Abstract 17087: Doubled Survival From Out-of-Hospital Cardiac Arrest in a Rural Community in North-Norway Following Implementation of an Aggressive Chest Pain Protocol with Early Prehospital Thrombolysis for STEMI
Introduction Survival from prehospital cardiac arrest (PCA) remains low. Tromsø municipality in rural North-Norway has a mixed urban-rural population of 60.000, good ground and air ambulance systems, short response times, and dispatch centres staffed with nurses and paramedics, all loyal to current guidelines.
Hypothesis By changing focus from the onset of ‘collapse’ in PCA to the onset of chest pain in acute coronary syndrome, we hypothesized that more PCA-patients could survive by saving time to alarm, dispatch, diagnosis and first defibrillation. We started an aggressive criteria based prehospital chest pain protocol in 2000. Local GPs and ambulance paramedics were trained in symptoms and signs of STEMI, to access and transmit prehospital 12-leads ECG, give MONA as well as early prehospital thrombolysis (PHT) to patients with prehospital diagnosed acute STEMI. We applied defibrillation pads to all chest pain. The population was informed through media stunts.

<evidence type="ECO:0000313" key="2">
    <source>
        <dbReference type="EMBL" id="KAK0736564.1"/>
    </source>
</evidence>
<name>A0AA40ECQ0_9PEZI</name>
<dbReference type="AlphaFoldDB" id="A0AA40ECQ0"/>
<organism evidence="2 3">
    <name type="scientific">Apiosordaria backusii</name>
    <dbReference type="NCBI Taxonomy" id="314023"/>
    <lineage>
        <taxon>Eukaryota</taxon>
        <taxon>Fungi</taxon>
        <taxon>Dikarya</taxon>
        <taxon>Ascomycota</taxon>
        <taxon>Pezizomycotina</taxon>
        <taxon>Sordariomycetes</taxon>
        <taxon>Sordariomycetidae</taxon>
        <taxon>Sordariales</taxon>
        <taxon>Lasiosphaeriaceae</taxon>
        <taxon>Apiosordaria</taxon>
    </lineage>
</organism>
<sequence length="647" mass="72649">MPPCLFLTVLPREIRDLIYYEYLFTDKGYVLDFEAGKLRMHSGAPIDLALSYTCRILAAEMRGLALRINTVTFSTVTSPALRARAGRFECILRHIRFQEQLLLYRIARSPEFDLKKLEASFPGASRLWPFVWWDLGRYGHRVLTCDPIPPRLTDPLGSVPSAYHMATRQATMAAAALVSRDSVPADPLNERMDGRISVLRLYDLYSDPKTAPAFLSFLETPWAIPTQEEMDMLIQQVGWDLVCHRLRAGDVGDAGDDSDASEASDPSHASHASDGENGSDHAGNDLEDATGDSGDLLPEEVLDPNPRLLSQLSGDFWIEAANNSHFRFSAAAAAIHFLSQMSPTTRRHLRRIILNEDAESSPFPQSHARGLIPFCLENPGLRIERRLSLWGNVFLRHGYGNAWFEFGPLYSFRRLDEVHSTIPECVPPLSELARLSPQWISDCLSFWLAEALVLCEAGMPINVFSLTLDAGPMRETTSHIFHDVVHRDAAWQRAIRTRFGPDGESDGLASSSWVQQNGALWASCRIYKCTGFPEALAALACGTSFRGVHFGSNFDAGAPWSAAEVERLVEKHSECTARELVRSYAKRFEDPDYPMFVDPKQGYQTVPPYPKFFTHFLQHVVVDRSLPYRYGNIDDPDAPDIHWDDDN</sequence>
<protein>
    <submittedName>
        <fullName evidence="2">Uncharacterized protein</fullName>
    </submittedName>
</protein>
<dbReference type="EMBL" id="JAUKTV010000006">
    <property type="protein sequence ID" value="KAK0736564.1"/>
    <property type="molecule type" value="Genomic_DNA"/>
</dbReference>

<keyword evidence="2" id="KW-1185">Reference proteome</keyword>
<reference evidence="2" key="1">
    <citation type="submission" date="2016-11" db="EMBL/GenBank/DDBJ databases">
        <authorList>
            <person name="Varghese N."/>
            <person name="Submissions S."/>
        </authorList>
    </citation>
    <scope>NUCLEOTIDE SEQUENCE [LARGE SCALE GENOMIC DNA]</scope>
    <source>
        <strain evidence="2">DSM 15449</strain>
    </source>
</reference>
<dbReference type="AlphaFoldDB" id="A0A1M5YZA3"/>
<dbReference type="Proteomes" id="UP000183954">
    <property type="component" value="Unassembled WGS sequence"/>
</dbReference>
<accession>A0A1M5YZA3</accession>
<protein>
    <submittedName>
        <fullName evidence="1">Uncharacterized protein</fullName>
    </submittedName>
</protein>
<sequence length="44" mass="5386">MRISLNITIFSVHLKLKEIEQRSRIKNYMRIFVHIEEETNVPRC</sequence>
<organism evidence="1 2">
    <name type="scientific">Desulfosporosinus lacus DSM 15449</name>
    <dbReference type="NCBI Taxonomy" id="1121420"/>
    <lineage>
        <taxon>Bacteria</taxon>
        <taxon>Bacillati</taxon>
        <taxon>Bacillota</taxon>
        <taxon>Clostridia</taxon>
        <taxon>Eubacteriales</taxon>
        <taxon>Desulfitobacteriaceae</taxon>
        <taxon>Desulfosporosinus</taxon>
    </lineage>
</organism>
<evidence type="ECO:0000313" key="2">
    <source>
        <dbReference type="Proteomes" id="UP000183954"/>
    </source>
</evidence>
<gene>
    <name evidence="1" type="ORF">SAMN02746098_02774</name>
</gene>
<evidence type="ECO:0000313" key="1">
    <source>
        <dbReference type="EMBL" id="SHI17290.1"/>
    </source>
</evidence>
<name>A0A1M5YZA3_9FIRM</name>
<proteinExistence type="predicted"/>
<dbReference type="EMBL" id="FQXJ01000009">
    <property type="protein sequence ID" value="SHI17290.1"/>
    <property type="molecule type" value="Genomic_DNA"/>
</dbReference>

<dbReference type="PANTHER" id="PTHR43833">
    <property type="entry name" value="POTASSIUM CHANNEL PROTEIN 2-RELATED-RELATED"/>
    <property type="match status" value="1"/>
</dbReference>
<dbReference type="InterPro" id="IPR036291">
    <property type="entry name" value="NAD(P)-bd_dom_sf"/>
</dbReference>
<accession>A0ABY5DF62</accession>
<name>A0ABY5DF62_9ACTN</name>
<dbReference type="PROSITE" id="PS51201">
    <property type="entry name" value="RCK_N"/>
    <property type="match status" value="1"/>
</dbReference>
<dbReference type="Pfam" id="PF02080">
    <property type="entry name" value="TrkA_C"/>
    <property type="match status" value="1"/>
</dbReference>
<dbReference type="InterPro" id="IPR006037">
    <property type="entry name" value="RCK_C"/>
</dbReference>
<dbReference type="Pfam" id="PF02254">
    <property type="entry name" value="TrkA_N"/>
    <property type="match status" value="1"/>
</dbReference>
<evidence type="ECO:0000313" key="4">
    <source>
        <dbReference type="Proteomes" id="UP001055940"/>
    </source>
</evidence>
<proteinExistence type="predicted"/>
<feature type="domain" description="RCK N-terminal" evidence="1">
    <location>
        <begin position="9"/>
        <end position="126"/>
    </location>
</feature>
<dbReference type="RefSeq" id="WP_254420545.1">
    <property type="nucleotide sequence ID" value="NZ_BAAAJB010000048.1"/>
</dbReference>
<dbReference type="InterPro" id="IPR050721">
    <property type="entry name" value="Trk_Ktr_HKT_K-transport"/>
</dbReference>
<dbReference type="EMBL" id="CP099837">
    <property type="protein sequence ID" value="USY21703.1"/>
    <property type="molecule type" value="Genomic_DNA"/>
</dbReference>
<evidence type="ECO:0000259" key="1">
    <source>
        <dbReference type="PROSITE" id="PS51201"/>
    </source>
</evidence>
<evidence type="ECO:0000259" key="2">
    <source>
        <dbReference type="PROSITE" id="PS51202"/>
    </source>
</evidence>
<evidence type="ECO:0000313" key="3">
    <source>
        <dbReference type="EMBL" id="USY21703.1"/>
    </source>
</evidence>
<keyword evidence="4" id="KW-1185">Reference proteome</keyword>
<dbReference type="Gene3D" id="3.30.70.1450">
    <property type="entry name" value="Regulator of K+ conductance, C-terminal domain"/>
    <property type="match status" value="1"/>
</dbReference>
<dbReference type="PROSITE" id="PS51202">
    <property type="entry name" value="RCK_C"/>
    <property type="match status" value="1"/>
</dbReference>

Methods Retrospective study of survival from PCA during two 5-years periods in Tromsø (1999 -2004; 2004-2009). Each PCA patient's Utstein-chart, digital dispatch centre logs, hospital records and non-survivors autopsy reports were analysed.
Results Annual incidence of PCA with resuscitation attempts and ambulance dispatched was 45,3 pr. 100.000. During first 5-years, 10,5 % of all patients (18/172) with PCA were discharged alive. During second period, survival to discharge doubled to 22,3 % (31/139, p<0,05). Presence of an initial shockable rhythm (VF/VT) increased significantly. In patients with witnessed PCA of cardial etiology and a shockable first rhythm, survival to discharge was 21,4 % during the first 5-years period, but doubled to 44,2 % (19/43, p<0,05) in the second period. CPR was started by lay bystanders prior to ambulance arrival in 68,2 % of patients during first, increasing to 76,3 % during the second study period (NS). Prehospital ambulance response time was unchanged at 10 min in each period. By moving system attention ‘to the left of cardiac arrest’, survival to discharge doubled.
- © 2011 by American Heart Association, Inc.